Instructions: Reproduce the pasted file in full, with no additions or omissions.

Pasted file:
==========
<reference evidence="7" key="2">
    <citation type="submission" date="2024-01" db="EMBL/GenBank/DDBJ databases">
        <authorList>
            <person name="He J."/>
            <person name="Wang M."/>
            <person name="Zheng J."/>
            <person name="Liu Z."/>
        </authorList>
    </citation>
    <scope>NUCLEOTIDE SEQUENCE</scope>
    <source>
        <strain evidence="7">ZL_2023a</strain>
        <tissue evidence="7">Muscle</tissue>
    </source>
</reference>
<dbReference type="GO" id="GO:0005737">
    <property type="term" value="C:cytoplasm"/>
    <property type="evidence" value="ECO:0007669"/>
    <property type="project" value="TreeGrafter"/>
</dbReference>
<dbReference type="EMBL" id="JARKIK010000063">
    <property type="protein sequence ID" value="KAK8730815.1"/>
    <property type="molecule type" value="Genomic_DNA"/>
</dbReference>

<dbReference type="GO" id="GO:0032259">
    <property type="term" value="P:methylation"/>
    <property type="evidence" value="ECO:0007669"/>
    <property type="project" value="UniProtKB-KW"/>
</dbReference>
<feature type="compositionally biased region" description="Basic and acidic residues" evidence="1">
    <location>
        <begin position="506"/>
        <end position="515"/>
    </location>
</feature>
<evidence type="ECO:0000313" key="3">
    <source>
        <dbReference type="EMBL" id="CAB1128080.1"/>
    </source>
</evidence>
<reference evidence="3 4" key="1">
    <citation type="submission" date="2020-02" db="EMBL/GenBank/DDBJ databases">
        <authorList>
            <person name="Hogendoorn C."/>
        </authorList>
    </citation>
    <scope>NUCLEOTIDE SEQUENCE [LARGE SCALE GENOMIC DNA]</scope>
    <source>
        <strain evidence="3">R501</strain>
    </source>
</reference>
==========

<reference evidence="7" key="2">
    <citation type="submission" date="2024-01" db="EMBL/GenBank/DDBJ databases">
        <authorList>
            <person name="He J."/>
            <person name="Wang M."/>
            <person name="Zheng J."/>
            <person name="Liu Z."/>
        </authorList>
    </citation>
    <scope>NUCLEOTIDE SEQUENCE</scope>
    <source>
        <strain evidence="7">ZL_2023a</strain>
        <tissue evidence="7">Muscle</tissue>
    </source>
</reference>
<dbReference type="GO" id="GO:0005737">
    <property type="term" value="C:cytoplasm"/>
    <property type="evidence" value="ECO:0007669"/>
    <property type="project" value="TreeGrafter"/>
</dbReference>
<dbReference type="EMBL" id="JARKIK010000063">
    <property type="protein sequence ID" value="KAK8730815.1"/>
    <property type="molecule type" value="Genomic_DNA"/>
</dbReference>

<dbReference type="GO" id="GO:0032259">
    <property type="term" value="P:methylation"/>
    <property type="evidence" value="ECO:0007669"/>
    <property type="project" value="UniProtKB-KW"/>
</dbReference>
<feature type="compositionally biased region" description="Basic and acidic residues" evidence="1">
    <location>
        <begin position="506"/>
        <end position="515"/>
    </location>
</feature>
<evidence type="ECO:0000313" key="3">
    <source>
        <dbReference type="EMBL" id="CAB1128080.1"/>
    </source>
</evidence>
<reference evidence="3 4" key="1">
    <citation type="submission" date="2020-02" db="EMBL/GenBank/DDBJ databases">
        <authorList>
            <person name="Hogendoorn C."/>
        </authorList>
    </citation>
    <scope>NUCLEOTIDE SEQUENCE [LARGE SCALE GENOMIC DNA]</scope>
    <source>
        <strain evidence="3">R501</strain>
    </source>
</reference>